Daniel Rowland, an emeritus professor in UK's Department of History will give a presentation on the myths that persist about Early Russian History and new approaches to this era.
year of russia
Johannes Moser plays Shostakovich's "Cello Concerto No. 1" with the Lexington Philharmonic.
Kenneth Slepyan (Ph.D. University of Michigan) is a professor of history at Transylvania University in Lexington, Kentucky. He is the author of several publications on Soviet resistance in the Second World War, including Stalin’s Guerrillas: Soviet Partisans in World War II (University Press of Kansas, 2006).
This talk is devoted to the hard social, spiritual and human questions of contemporary Russia and their reflection in the Russian cinema. As a jumping-off point, it uses the film ELENA by Andrei Zvyagintsev, the most profound and internationally recognized film among recent Russian movies.
Gregory Kataev attended the Russian State Institute of Cinematography and is a film, television and theater director, who has directed theater and opera at the Stanislavsky Dramatic Theater, Lyubimovka Theater Festival, the Moscow State Conservatory, Tchaikovsky Concert Hall, the Moscow Art Theater and on Russian television. He has directed two feature films, My Life and Collage, and the documentary film about the dissident poet Naum Korzhavin.
Karen Petrone is Professor of History and Chair of the History Department at the University of Kentucky, and a specialist in Russian and Soviet Cultural and Gender History. She is author of Life Has Become More Joyous, Comrades: Celebrations in the Time of Stalin (2000) and The Great War in Russian Memory (2011), a Choice Outstanding Academic Title for 2012. She is editor (with Valerie Kivelson, Michael S. Flier, and Nancy Shields Kollmann) of The New Muscovite Cultural History: A Collection in Honor of Daniel B. Rowland (2009); and editor (with Jie-Hyun Lim) of Gender Politics and Mass Dictatorship: Global Perspectives (2011).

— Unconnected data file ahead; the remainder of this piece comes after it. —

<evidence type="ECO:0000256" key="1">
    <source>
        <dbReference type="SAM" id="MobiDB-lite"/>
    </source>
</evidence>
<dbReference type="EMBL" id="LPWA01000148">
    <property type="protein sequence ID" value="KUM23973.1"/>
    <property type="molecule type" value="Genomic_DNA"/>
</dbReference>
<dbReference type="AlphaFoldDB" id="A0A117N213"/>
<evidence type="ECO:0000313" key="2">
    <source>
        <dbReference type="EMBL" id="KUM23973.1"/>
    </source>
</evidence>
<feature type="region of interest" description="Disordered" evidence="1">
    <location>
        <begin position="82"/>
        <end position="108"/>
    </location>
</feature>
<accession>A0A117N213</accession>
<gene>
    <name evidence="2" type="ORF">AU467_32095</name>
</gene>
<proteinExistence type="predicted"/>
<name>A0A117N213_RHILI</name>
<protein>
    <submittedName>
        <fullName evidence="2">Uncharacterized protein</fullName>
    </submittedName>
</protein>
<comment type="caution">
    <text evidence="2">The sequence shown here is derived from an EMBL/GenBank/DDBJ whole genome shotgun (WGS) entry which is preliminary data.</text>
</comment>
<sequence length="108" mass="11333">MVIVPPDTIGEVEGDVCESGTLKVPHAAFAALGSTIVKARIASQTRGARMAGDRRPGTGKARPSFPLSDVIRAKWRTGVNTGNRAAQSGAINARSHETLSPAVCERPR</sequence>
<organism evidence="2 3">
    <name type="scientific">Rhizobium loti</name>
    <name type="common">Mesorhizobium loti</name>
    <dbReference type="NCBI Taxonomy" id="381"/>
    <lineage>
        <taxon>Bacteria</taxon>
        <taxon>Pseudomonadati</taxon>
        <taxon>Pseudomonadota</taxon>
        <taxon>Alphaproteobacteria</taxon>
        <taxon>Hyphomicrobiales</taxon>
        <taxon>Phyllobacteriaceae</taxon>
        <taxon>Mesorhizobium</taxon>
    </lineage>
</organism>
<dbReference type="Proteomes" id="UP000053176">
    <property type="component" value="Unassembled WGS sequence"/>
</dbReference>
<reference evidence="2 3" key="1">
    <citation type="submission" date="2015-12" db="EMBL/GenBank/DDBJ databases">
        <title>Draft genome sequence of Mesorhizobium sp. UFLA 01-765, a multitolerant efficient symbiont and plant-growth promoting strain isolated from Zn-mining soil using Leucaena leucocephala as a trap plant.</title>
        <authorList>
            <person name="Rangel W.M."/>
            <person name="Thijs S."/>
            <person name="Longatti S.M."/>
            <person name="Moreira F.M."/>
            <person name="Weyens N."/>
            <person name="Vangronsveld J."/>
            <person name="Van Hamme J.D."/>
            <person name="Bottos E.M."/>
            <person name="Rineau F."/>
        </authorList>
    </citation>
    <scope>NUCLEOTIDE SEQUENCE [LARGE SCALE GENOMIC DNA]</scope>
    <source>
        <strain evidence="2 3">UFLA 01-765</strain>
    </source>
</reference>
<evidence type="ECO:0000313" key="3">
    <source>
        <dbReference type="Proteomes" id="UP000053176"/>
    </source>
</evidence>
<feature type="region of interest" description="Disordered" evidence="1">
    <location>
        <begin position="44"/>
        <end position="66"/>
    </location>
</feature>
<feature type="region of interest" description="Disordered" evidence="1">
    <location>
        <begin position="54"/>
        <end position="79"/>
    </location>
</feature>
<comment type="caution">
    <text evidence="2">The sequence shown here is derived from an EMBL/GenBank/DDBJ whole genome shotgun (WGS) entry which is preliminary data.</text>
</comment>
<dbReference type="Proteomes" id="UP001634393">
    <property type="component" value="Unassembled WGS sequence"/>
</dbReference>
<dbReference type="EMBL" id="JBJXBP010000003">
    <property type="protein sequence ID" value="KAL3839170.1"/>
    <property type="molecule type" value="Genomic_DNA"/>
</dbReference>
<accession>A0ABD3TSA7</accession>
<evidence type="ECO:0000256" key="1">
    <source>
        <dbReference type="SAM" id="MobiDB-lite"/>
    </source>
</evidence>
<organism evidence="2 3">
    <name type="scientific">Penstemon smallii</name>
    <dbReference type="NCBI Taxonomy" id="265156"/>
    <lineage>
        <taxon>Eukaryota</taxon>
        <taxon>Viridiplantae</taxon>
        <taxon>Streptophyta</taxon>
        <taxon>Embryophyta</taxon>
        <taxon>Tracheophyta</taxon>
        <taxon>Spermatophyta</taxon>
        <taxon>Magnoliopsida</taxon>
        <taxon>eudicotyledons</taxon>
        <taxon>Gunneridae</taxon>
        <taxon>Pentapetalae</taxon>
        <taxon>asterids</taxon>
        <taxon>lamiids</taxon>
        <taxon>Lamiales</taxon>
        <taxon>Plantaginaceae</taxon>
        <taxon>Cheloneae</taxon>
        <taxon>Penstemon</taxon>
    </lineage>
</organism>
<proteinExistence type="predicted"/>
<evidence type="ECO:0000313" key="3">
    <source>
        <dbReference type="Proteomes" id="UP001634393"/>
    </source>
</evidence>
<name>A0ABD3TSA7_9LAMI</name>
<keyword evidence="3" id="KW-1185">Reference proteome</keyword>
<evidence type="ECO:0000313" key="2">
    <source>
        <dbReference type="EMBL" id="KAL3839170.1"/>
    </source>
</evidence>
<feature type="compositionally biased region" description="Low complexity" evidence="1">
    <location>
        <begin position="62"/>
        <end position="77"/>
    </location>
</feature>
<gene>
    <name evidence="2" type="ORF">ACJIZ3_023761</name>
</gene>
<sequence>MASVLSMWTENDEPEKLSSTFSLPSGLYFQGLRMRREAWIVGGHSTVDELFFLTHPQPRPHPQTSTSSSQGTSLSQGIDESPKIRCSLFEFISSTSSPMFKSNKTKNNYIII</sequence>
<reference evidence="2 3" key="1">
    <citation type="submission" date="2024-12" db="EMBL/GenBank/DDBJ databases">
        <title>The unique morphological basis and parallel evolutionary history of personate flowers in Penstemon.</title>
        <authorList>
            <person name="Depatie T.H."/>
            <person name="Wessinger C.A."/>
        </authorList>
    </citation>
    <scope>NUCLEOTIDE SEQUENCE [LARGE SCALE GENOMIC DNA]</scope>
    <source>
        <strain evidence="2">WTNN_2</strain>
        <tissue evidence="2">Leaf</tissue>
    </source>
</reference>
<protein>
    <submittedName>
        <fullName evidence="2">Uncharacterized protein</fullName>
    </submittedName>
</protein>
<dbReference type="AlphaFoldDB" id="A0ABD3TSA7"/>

Frederick Cooper is Professor of History at New York University and a specialist in the history of Africa, colonization, decolonization, and empire more generally. He is the author of a trilogy of books on labor and society in East Africa and more recently of Decolonization and African Society: The Labor Question in French and British Africa (1996), Africa Since 1940: The Past of the Present (2002), and Colonialism in Question: Theory, Knowledge, History (2005). He is also co-author with with Jane Burbank of Empires in World History: Power and the Politics of Difference (2010). He is currently writing about citizenship in France and French Africa between 1945 and 1960.